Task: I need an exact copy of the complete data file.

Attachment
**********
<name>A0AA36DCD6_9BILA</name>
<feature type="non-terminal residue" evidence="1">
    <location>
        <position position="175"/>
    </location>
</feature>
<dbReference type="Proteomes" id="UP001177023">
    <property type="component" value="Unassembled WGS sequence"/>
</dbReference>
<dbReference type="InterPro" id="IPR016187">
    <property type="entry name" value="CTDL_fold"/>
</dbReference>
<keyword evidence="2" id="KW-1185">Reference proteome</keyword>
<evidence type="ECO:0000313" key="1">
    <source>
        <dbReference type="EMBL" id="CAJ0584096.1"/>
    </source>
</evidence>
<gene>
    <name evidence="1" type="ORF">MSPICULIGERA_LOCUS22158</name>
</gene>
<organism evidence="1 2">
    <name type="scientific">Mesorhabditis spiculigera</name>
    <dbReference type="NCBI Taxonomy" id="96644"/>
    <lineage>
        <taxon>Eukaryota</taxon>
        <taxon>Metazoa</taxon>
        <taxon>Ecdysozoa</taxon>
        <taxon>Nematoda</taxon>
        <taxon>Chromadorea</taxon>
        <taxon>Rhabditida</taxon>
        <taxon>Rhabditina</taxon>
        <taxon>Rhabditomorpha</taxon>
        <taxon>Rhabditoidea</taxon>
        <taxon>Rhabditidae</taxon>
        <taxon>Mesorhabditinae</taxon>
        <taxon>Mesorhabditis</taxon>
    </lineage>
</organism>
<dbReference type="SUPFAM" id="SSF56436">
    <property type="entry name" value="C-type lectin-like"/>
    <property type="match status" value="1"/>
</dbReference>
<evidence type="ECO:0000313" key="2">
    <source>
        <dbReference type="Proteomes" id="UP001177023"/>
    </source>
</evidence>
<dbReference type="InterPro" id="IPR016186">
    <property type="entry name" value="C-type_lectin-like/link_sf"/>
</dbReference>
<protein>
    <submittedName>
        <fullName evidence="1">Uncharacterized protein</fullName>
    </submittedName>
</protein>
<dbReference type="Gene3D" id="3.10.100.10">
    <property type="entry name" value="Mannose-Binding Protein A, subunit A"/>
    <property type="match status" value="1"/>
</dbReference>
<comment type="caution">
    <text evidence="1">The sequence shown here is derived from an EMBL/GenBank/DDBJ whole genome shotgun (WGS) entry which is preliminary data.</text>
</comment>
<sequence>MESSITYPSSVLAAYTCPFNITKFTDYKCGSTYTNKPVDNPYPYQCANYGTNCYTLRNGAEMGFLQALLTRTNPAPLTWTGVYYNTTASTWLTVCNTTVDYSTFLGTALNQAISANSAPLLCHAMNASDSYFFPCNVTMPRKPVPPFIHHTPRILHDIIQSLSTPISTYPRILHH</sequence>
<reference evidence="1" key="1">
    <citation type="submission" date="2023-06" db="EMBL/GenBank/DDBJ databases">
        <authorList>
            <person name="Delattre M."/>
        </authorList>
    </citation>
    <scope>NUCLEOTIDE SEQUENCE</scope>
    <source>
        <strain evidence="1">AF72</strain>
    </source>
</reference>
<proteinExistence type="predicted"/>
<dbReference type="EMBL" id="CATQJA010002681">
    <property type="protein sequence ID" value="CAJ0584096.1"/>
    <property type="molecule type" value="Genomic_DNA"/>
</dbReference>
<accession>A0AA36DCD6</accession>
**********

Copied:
<name>A0AA36DCD6_9BILA</name>
<feature type="non-terminal residue" evidence="1">
    <location>
        <position position="175"/>
    </location>
</feature>
<dbReference type="Proteomes" id="UP001177023">
    <property type="component" value="Unassembled WGS sequence"/>
</dbReference>
<dbReference type="InterPro" id="IPR016187">
    <property type="entry name" value="CTDL_fold"/>
</dbReference>
<keyword evidence="2" id="KW-1185">Reference proteome</keyword>
<evidence type="ECO:0000313" key="1">
    <source>
        <dbReference type="EMBL" id="CAJ0584096.1"/>
    </source>
</evidence>
<gene>
    <name evidence="1" type="ORF">MSPICULIGERA_LOCUS22158</name>
</gene>
<organism evidence="1 2">
    <name type="scientific">Mesorhabditis spiculigera</name>
    <dbReference type="NCBI Taxonomy" id="96644"/>
    <lineage>
        <taxon>Eukaryota</taxon>
        <taxon>Metazoa</taxon>
        <taxon>Ecdysozoa</taxon>
        <taxon>Nematoda</taxon>
        <taxon>Chromadorea</taxon>
        <taxon>Rhabditida</taxon>
        <taxon>Rhabditina</taxon>
        <taxon>Rhabditomorpha</taxon>
        <taxon>Rhabditoidea</taxon>
        <taxon>Rhabditidae</taxon>
        <taxon>Mesorhabditinae</taxon>
        <taxon>Mesorhabditis</taxon>
    </lineage>
</organism>
<dbReference type="SUPFAM" id="SSF56436">
    <property type="entry name" value="C-type lectin-like"/>
    <property type="match status" value="1"/>
</dbReference>
<evidence type="ECO:0000313" key="2">
    <source>
        <dbReference type="Proteomes" id="UP001177023"/>
    </source>
</evidence>
<dbReference type="InterPro" id="IPR016186">
    <property type="entry name" value="C-type_lectin-like/link_sf"/>
</dbReference>
<protein>
    <submittedName>
        <fullName evidence="1">Uncharacterized protein</fullName>
    </submittedName>
</protein>
<dbReference type="Gene3D" id="3.10.100.10">
    <property type="entry name" value="Mannose-Binding Protein A, subunit A"/>
    <property type="match status" value="1"/>
</dbReference>
<comment type="caution">
    <text evidence="1">The sequence shown here is derived from an EMBL/GenBank/DDBJ whole genome shotgun (WGS) entry which is preliminary data.</text>
</comment>
<sequence>MESSITYPSSVLAAYTCPFNITKFTDYKCGSTYTNKPVDNPYPYQCANYGTNCYTLRNGAEMGFLQALLTRTNPAPLTWTGVYYNTTASTWLTVCNTTVDYSTFLGTALNQAISANSAPLLCHAMNASDSYFFPCNVTMPRKPVPPFIHHTPRILHDIIQSLSTPISTYPRILHH</sequence>
<reference evidence="1" key="1">
    <citation type="submission" date="2023-06" db="EMBL/GenBank/DDBJ databases">
        <authorList>
            <person name="Delattre M."/>
        </authorList>
    </citation>
    <scope>NUCLEOTIDE SEQUENCE</scope>
    <source>
        <strain evidence="1">AF72</strain>
    </source>
</reference>
<proteinExistence type="predicted"/>
<dbReference type="EMBL" id="CATQJA010002681">
    <property type="protein sequence ID" value="CAJ0584096.1"/>
    <property type="molecule type" value="Genomic_DNA"/>
</dbReference>
<accession>A0AA36DCD6</accession>